Diagnosis can be established by using investigations like Echocardiogram, cardiac catheterization and sometimes using a CT or a MRI.
Blood shunting through the septal defects can be heard as a murmur. A diagnosis is usually made when a doctor hears this heart murmur through his stethoscope. You will usually be referred to a pediatric cardiologist for further treatment.
A Chest X-ray will be ordered. This test will show if the heart is enlarged and show any evidence of lung congestion.
An electrocardiogram can also show heart enlargement and lung congestion. Presence of any significant arrhythmia as a complication can also be revealed.
An echocardiogram can confirm the diagnosis. Ultrasound waves are used to get pictures of the heart. Blood flow through the chambers can also be visualized during this test. A shunt can be seen and the exact location of the septal defect can be found. The size of the hole can be measured. Any associated malformations can be detected using echocardiography.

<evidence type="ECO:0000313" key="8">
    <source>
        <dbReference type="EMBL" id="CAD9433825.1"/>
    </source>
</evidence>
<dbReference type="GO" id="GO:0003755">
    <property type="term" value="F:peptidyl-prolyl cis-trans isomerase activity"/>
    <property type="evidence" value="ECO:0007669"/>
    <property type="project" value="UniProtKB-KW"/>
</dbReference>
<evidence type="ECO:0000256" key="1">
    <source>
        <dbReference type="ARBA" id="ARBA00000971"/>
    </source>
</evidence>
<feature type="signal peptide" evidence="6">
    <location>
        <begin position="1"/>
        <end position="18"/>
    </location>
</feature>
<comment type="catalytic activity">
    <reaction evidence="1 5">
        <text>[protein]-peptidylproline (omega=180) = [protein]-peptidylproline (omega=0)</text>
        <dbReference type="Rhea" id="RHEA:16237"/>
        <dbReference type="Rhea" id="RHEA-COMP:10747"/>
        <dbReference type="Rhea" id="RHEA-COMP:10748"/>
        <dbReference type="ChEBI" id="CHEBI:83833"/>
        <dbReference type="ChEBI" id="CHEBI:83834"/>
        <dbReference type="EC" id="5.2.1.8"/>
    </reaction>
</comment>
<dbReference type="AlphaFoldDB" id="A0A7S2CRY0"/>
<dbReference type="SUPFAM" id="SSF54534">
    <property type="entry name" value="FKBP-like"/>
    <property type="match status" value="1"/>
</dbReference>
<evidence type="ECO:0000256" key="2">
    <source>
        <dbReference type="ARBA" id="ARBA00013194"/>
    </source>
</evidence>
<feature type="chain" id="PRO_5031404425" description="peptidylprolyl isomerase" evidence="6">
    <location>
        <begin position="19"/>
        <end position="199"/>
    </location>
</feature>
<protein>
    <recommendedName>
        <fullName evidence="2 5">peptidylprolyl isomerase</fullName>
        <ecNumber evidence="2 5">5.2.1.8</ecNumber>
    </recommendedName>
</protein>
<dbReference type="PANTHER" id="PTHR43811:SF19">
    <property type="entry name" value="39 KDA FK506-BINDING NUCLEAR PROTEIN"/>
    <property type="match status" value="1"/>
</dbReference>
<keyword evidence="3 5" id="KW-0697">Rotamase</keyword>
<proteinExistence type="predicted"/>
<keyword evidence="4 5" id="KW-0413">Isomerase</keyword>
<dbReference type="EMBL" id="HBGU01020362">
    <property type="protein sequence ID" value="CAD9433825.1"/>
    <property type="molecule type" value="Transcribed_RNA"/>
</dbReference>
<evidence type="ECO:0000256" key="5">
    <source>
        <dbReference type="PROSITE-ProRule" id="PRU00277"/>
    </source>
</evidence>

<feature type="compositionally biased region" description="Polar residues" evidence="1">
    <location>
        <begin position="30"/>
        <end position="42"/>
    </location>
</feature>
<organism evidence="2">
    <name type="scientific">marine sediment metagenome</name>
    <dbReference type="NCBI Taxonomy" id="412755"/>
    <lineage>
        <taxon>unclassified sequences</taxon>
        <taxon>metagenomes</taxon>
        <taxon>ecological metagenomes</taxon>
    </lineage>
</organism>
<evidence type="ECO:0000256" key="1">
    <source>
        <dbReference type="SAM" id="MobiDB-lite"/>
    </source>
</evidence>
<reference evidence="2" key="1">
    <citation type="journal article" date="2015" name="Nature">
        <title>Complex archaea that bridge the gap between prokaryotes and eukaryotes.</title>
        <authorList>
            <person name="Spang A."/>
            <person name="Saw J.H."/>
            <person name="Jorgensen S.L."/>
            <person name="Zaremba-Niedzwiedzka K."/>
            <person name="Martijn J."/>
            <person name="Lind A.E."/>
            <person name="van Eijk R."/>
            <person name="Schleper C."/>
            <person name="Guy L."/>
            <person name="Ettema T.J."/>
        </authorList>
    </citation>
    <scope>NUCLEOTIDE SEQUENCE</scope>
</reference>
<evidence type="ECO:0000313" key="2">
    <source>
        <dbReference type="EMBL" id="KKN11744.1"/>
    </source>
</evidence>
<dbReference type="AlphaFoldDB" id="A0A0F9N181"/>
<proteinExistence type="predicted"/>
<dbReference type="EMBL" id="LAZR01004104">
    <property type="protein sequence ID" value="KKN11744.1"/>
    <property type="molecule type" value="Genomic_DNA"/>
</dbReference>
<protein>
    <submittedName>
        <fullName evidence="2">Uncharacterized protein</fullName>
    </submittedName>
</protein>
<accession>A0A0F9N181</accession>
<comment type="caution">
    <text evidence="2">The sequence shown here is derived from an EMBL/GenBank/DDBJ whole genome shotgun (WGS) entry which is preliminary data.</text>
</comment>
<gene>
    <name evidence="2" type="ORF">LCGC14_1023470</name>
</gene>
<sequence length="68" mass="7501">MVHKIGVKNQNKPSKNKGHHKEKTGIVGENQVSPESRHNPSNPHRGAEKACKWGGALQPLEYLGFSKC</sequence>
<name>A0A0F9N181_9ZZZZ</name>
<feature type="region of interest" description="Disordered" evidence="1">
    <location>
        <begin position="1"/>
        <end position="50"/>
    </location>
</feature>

Cardiac catheterization can provide information such as the oxygen levels in each heart chamber and the pressure within. This test is an interventional procedure, where a thin tube or catheter is inserted through the groin, neck or arm and pushed to the heart. This test is not indicated in all patients with septal defects.
A pulse oximetry is a simple test done to determine the amount of oxygen in blood. A sensor probe is placed on the fingertip. The machine attached to this sensor displays the oxygen saturation in blood.
Few modern tests like Cardiac MRI and Chest CT scan can now be used to confirm the diagnosis.
Some patients have the septal defect diagnosed during a routine examination. When they are asymptomatic and lead a normal life, they will be asked to come back for regular follow-ups. Surgical treatments may not be indicated.